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Four EDI Documents Typically Used in Manufacturing
So, what are some of the most common EDI transactions used within the manufacturing industry? Obviously, each company is going to have its own set of needs based on its ecosystem, but there are some recurring documents that will likely be used by most manufacturers. Here are four.
1. EDI 850 – Purchase Order
A purchase order (PO) is the most common EDI transaction set because it’s used when a customer buys something from a manufacturing company. Within the EDI purchase order, it contains information including which specific items were ordered as well as the quantity of the item to be manufactured. It also includes pricing information as well as shipping details.
2. EDI 997 – Functional Acknowledgment
An EDI functional acknowledgment (FA) is the document used when a vendor notifies a customer acknowledging that it successfully received a purchase order. It is a receipt that the EDI document was either received or rejected. This allows for customers to resubmit the document quickly if it was rejected, and it helps avoids any potential costly delay in processing.
3. EDI 855 – Purchase Order Acknowledgment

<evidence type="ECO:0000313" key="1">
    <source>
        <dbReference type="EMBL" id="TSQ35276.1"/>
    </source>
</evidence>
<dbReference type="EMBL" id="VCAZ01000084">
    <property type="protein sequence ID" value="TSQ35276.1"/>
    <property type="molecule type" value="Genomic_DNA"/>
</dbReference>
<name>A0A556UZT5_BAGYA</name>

The Purchase Order Acknowledgement (POA) is an outbound EDI document that essentially confirms what was included within the purchase order. The manufacturing company is telling the customer that they received the PO, and they will in fact take the job. The POA confirms the order electronically and indicates whether it was rejected. Customers also can update their systems in order to make any changes to the document as needed.
4. EDI 856 – Advanced Shipping Notice
An EDI advanced shipping notice (ASN) alerts a customer when a manufacturer is shipping an order. Inside the advanced shipping, notice are details of the contents and packaging of a shipment, which includes carrier elements, quantity and item information, and tracking numbers for the package. This allows customers to more easily schedule inbound deliveries and reduce the time to receive shipments into inventory.
The Fresh Approach to EDI Manufacturing
Modern EDI, however, is more than a document standard or format; it’s a B2B data exchange mechanism that also includes the processes surrounding:
- Partner onboarding
- Data orchestration
- SLA management
EDI integration, then, is essential for manufacturing companies looking to streamline how they communicate with customers, trading partners, and other members of their digital ecosystem. The ability to submit and receive purchase orders, invoices, and other EDI transaction sets aren’t enough. Companies stand out when they bring on new business faster, embrace responsiveness and agility, and proactively troubleshoot errors.